Jun 12, 2013
One of the most important steps in analyzing data is to remove noise. First, we have to identify where the noise is, then we find ways to reduce the noise, which has the effect of surfacing the signal.
The labor force participation rate data, discussed here and here, can be decomposed into two components, known as the trend and residuals. (See right.) The residuals are the raw data minus the trend; in other words, they are the data after removing the trend.
If the purpose of the analysis is to describe the evolution of the labor force participation rate over time, then the trend is the signal we're after.
Our purpose is the opposite. I want to remove the trend in order to surface correlations that are unrelated to time evolution. Thus, the residuals are where the signal is.
Another way to think about the residuals (bottom chart) is that positive values imply the actual data was above trend while negative values imply the actual data was below trend.
After decomposing the miles-driven data in the same way, I obtain two sets of residuals. These were plotted in the last post in a scatter plot.
The lack of correlation is also obvious in the plot below. You can see that the periods when one series of residuals went above trend was not well correlated with the other series being above trend (or below trend).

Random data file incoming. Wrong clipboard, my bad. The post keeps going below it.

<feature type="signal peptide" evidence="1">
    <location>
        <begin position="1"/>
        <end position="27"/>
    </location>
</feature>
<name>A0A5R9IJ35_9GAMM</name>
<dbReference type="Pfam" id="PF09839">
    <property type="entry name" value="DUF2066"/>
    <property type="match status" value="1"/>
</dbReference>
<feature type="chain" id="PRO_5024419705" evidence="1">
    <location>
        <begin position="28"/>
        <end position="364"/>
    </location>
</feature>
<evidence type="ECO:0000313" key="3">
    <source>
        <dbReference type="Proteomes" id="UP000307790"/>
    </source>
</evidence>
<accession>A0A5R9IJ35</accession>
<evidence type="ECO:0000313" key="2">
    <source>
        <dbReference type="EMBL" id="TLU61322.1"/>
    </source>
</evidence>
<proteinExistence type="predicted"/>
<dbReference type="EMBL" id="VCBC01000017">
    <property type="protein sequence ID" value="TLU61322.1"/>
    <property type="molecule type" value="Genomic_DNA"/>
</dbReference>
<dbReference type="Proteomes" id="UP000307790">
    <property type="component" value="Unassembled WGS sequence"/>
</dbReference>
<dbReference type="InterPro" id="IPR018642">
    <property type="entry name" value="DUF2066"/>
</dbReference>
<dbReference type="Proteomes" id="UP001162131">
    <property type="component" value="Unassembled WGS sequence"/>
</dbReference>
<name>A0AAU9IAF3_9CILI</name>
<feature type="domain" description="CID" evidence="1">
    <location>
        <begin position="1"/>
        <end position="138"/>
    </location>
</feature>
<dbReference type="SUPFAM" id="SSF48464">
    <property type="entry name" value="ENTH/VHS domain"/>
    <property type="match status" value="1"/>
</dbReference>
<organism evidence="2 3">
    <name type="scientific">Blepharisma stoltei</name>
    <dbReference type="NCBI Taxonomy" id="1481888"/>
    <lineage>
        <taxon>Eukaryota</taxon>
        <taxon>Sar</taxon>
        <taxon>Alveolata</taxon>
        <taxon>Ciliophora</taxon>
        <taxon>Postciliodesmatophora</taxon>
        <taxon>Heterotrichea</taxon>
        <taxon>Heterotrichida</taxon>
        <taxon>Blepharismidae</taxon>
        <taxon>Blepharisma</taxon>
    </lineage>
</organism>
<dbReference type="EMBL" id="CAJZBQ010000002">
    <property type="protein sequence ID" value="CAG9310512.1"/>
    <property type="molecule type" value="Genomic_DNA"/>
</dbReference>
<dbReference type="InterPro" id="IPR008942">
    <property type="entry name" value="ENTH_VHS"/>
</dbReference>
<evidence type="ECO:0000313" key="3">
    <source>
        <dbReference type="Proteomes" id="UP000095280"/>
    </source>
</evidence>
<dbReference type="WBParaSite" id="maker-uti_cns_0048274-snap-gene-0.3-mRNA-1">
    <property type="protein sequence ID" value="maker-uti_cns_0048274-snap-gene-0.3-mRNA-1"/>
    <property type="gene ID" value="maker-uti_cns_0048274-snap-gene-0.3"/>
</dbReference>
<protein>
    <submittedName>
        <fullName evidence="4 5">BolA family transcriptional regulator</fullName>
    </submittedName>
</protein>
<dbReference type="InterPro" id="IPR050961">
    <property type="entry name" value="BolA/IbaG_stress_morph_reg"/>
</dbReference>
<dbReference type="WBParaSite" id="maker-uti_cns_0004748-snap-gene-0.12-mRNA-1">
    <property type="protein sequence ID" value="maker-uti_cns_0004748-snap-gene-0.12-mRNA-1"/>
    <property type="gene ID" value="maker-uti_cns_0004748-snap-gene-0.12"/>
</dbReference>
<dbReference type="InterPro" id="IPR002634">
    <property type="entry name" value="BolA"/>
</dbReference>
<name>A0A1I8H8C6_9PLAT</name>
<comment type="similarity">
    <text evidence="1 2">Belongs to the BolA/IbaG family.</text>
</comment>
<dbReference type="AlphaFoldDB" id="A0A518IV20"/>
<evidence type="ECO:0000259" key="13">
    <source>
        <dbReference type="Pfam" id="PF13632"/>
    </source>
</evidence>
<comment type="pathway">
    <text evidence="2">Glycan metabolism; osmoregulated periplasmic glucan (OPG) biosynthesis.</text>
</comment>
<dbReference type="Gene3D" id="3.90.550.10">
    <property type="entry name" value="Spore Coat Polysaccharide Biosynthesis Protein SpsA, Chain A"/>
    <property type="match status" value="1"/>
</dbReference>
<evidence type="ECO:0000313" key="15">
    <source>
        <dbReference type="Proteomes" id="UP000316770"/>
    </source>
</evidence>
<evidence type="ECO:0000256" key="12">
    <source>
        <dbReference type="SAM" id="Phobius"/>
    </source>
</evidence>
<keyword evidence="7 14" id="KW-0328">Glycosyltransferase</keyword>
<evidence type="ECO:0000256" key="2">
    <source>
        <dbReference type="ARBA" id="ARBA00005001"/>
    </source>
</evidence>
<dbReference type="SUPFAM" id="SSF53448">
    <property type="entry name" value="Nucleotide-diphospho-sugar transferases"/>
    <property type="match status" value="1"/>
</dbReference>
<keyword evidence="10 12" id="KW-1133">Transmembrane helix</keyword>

That's a fantastic technique. Does the trend have to be a LOESS or moving average or similar fit, or can it be a log or linear trend?
Which of the two variables supplies the trend, or do they each get a trend (each of which may be different)?
Posted by: derek | Jun 12, 2013 at 12:10 PM
How do you know which part is the trend and which part is the noise?
Posted by: ........... | Jun 12, 2013 at 05:56 PM
derek: I de-trended each data series separately. This method like any other assumes a model: that there is residual correlation between X and Y that isn't related to time. If I'm doing this seriously, I'd look at different methods as well to corroborate the findings. It doesn't matter what method you use to estimate the trend.
anon: not sure what you are asking exactly. For this problem, the model is that there is correlation between X and Y and that we aren't interested in each series' correlation with time, so the correlation with time is noise.
Posted by: Kaiser | Jun 12, 2013 at 09:43 PM
I'm confused by what you're doing here. Aren't you a priori assuming that the trend is being driven by time and there's no causal link? If labour force participation is driving mileage how would this appear different from the two being time driven, assuming that time is a major factor in labour force participation. To put it another way, let us suppose we have a thing X that is dependent on time and a thing Y that depends on X so Y(t) = aX(t) + e where e is error or another thing that influences Y and a is the co-efficient linking Y(t) to X(t). Under your method wouldn't you simply strip out the connection between X and Y are conclude, erroneously, that X and Y are simply time driven and there's no real link between X and Y?